Candidates tackle issues at presidential forum in Tuba City
Navajo Nation primary is Aug. 2; General election is Nov. 8

Among the issues discussed by Navajo Nation president hopefuls at the Tuba City Warrior Pavilion July 19 was whether the people would elect a woman to become president of the Navajo Nation.(Stock photo)

Among the issues discussed by Navajo Nation president hopefuls at the Tuba City Warrior Pavilion July 19 was whether the people would elect a woman to become president of the Navajo Nation.(Stock photo)

TUBA CITY, Ariz. — Among the issues discussed by Navajo Nation president hopefuls at the Tuba City Warrior Pavilion July 19 was whether the people would elect a woman to become president of the Navajo Nation.

With five of the seven woman on hand in Tuba City, and 11 of the 15 candidates, the women contended that they could become the next president, even though a woman has never become the Navajo Nation president.

“Perhaps a female president will eliminate corruption or inefficiency,” said candidate Dr. Dolly Mason. “It’s going to take a woman to do this job better because for so long, we have been putting men in there, over and over. It’s as if we’re stuck in one position.”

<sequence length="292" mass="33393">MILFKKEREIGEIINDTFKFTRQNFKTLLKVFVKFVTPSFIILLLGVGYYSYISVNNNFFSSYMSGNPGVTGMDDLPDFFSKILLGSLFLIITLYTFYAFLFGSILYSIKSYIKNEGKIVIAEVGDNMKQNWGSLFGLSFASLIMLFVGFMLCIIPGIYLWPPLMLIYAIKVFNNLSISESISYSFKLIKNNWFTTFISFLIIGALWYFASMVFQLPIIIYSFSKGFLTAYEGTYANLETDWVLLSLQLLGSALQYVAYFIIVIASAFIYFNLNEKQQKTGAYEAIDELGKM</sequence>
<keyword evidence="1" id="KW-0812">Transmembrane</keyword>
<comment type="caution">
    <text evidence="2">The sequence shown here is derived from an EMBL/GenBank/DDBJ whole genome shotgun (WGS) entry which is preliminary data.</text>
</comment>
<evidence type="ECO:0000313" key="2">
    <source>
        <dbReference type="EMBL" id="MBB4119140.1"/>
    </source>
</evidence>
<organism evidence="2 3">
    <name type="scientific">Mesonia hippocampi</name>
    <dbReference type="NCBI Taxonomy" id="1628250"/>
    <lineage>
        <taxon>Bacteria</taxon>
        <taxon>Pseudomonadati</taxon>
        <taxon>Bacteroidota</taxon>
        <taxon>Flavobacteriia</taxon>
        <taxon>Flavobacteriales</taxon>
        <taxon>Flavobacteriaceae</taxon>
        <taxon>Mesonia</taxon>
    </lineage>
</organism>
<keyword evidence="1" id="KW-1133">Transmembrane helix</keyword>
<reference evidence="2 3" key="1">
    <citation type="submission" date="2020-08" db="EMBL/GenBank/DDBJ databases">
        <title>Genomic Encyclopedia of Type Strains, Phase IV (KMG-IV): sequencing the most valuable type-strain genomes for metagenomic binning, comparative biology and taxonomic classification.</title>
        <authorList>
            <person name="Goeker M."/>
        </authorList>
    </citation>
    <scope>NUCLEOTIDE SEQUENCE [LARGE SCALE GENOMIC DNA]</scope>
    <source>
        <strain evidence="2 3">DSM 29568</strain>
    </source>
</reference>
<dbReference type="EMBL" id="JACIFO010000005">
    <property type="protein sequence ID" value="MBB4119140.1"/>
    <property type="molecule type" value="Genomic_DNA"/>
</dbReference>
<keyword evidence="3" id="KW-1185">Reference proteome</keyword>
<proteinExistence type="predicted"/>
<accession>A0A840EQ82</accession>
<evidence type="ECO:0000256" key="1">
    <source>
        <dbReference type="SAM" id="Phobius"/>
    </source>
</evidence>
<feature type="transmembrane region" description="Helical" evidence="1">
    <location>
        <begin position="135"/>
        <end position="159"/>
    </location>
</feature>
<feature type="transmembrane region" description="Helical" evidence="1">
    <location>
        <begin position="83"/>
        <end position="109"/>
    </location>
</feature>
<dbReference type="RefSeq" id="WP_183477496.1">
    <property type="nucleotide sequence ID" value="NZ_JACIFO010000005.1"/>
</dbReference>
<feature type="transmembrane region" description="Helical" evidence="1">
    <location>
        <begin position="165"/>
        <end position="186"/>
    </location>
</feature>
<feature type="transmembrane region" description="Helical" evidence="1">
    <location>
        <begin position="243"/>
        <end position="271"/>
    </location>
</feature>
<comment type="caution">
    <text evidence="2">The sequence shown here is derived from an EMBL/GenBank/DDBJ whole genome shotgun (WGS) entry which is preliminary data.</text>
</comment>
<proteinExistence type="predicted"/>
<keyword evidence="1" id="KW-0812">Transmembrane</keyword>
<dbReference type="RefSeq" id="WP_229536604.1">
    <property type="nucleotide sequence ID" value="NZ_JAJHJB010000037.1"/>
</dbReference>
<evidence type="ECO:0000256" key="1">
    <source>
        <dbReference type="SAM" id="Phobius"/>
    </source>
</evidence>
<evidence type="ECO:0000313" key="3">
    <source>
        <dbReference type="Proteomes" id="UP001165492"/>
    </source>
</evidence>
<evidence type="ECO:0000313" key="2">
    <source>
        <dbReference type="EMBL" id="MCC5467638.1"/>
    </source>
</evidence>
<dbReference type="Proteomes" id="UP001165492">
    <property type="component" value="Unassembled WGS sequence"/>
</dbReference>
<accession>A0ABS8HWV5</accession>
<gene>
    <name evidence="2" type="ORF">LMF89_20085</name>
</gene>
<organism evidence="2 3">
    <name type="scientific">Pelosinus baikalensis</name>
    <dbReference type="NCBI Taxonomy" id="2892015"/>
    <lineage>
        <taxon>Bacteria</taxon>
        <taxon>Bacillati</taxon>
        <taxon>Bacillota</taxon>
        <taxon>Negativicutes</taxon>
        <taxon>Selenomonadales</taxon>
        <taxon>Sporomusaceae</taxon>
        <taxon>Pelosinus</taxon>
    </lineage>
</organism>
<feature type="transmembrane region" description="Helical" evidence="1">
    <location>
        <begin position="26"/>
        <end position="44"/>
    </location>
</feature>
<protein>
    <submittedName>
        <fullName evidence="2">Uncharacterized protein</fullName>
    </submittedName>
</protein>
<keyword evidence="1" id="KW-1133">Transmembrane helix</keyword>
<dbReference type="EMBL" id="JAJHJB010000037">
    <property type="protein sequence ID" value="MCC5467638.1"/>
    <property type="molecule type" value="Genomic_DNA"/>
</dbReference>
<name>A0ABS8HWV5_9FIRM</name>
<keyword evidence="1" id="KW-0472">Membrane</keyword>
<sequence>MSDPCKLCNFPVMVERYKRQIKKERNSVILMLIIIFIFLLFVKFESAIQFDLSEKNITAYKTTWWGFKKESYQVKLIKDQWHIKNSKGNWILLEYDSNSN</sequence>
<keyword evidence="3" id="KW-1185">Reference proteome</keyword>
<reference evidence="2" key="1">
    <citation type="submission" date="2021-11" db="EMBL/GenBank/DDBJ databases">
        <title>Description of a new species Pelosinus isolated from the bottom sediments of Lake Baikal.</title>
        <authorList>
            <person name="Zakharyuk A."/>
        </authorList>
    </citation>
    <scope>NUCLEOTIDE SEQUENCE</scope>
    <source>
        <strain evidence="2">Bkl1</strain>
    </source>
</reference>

Ethel Branch said she doesn’t get asked that question, but she did address the lack of running water in many Navajo homes and that in the last 40 years, almost 50 percent of Navajo people move off the reservation.

“Every decade we lost 10 percent of our population,” Branch said. “If we lost 30 percent in the face of climate change in the next decade, in addition to that 10 percent, that’s another 40 percent loss of our population. Our Nation could be empty within the next 50 years. We cannot allow that to happen. Why do we not have running water? Why do we not have electricity?”

Other issues addressed included plans to improve health care and improving police enforcement on the Nation.

Current President Jonathan Nez said his administration brought back the police academy and graduated many police officers.

“Just recently, we graduated 10 more police officers, two women and eight men, who are going to patrol the streets of the Navajo Nation,” he said.

More issues discussed were improving how small businesses are implemented on the Nation and lifting the prohibition on sales of alchohol and cannabis and using revune for treatement centers.

Candidate Rosanna Jumbo-Fitch said traditional teachings did not include those items.

“We see the effects it has on our Nation. We see that it causes within our households, those are some items we don’t want to allow. We don’t want to invite domestic violence... broken families... health care issues into our households,” she said.

Donate to nhonews.com Report a Typo Contact